Because of the failure to pass the federal Paycheck Fairness Act, several states have enacted or considered legislation to help correct the gender pay gap. Eighteen states have protections from employer retaliation against employees who discuss one another’s salary. Four states have passed bills to prohibit employers from using a job applicant’s salary history during the hiring process. For the second year, Florida legislators have introduced strong bills in support of pay equity, including these and other provisions.
AAUW Florida members and Public Policy officers need to prepare now to advocate for these bills to be heard in committee, since they were not even heard last year.
Senator Linda Stewart (D-Orlando), Democratic Leader Janet Cruz (D-Tampa) and Representative Lori Berman (D-Lantana) have filed the pay equity bills, SB 594 and HB 393.
Nicknamed the “Senator Helen Gordon Davis Fair Pay Protection Act” in honor of Helen Gordon Davis for her hard work in the field of equal pay, the bills hope to strengthen state laws in this arena. In short, the bills specify which factors employers can use to decide to pay employees differently, such as education, experience, seniority, or merit. They would also prohibit employers from screening job applicants based on prior wages, bar employers from taking retaliatory action against an employee who discloses their wages to a coworker, prohibit employers from discrimination towards employees based on their sex, prohibit employers from using the wage or salary history of a prospective employee in determining a wage or as a condition to be interviewed, and create civil penalties for violations of these laws.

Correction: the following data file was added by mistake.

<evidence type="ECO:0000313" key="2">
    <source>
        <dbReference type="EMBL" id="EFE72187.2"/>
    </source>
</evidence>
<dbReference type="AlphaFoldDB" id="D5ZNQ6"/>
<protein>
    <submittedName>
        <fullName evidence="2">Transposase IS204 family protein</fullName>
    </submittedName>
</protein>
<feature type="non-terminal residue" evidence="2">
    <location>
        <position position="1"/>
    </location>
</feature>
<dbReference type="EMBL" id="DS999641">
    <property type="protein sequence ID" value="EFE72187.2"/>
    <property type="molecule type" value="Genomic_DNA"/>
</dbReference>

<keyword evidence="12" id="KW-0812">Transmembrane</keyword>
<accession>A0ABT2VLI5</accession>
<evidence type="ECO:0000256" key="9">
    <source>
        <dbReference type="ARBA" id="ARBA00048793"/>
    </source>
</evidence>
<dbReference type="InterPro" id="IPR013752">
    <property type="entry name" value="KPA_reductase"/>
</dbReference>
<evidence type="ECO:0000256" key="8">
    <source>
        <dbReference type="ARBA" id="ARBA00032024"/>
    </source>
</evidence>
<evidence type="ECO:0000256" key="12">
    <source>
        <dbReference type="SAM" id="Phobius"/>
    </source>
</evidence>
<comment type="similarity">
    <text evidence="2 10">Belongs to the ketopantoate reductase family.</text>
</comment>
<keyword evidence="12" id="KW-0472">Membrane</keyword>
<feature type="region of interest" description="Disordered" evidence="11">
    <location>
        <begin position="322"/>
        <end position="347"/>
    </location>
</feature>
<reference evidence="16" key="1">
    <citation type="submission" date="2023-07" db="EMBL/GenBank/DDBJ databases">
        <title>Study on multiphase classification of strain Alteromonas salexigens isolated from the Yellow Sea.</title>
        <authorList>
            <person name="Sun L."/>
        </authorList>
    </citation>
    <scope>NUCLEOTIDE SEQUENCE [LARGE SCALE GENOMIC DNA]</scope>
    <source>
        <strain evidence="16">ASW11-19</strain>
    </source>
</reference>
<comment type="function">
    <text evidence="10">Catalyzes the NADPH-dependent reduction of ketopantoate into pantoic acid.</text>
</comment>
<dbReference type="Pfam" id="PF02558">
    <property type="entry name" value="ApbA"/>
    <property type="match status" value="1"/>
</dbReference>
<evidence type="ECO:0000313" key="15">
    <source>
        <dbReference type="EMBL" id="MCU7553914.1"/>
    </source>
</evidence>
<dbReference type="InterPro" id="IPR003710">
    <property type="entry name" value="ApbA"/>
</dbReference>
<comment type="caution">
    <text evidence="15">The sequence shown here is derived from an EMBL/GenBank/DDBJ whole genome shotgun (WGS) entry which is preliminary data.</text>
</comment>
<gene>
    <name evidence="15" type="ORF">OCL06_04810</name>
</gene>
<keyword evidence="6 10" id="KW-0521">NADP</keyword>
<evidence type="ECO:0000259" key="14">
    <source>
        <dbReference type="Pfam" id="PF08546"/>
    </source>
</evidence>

Pat DeWitt appeared at the press conference in Tallahassee October 24 announcing the Helen Gordon Davis bills along with Rep. Berman and Senator Stewart. She said in part:
We have almost a million family households with a female head and no husband present, and 25% are below poverty level. On the other end of the income scale, the gender wage gap is actually larger in percentage. Maybe if higher-income women had more parity with men, they would have more resources to run for the legislature, which in Florida has only 25% women.